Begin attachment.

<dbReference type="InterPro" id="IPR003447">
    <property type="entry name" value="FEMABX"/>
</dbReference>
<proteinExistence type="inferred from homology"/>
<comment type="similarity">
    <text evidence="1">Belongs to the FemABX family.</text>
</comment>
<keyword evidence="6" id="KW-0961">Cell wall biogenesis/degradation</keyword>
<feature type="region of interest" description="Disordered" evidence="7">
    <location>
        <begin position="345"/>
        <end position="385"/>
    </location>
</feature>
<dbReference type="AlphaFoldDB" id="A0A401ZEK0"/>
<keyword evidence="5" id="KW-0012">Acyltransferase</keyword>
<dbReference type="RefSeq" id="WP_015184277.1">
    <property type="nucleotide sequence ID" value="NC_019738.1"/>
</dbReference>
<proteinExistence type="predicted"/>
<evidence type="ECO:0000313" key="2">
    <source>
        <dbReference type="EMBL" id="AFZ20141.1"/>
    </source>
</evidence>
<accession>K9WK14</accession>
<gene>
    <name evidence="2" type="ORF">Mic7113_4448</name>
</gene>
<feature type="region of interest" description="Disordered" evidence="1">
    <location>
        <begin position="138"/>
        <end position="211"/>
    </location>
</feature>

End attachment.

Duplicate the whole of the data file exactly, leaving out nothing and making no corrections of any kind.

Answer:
<dbReference type="InterPro" id="IPR003447">
    <property type="entry name" value="FEMABX"/>
</dbReference>
<proteinExistence type="inferred from homology"/>
<comment type="similarity">
    <text evidence="1">Belongs to the FemABX family.</text>
</comment>
<keyword evidence="6" id="KW-0961">Cell wall biogenesis/degradation</keyword>
<feature type="region of interest" description="Disordered" evidence="7">
    <location>
        <begin position="345"/>
        <end position="385"/>
    </location>
</feature>
<dbReference type="AlphaFoldDB" id="A0A401ZEK0"/>
<keyword evidence="5" id="KW-0012">Acyltransferase</keyword>
<dbReference type="RefSeq" id="WP_015184277.1">
    <property type="nucleotide sequence ID" value="NC_019738.1"/>
</dbReference>
<proteinExistence type="predicted"/>
<evidence type="ECO:0000313" key="2">
    <source>
        <dbReference type="EMBL" id="AFZ20141.1"/>
    </source>
</evidence>
<accession>K9WK14</accession>
<gene>
    <name evidence="2" type="ORF">Mic7113_4448</name>
</gene>
<feature type="region of interest" description="Disordered" evidence="1">
    <location>
        <begin position="138"/>
        <end position="211"/>
    </location>
</feature>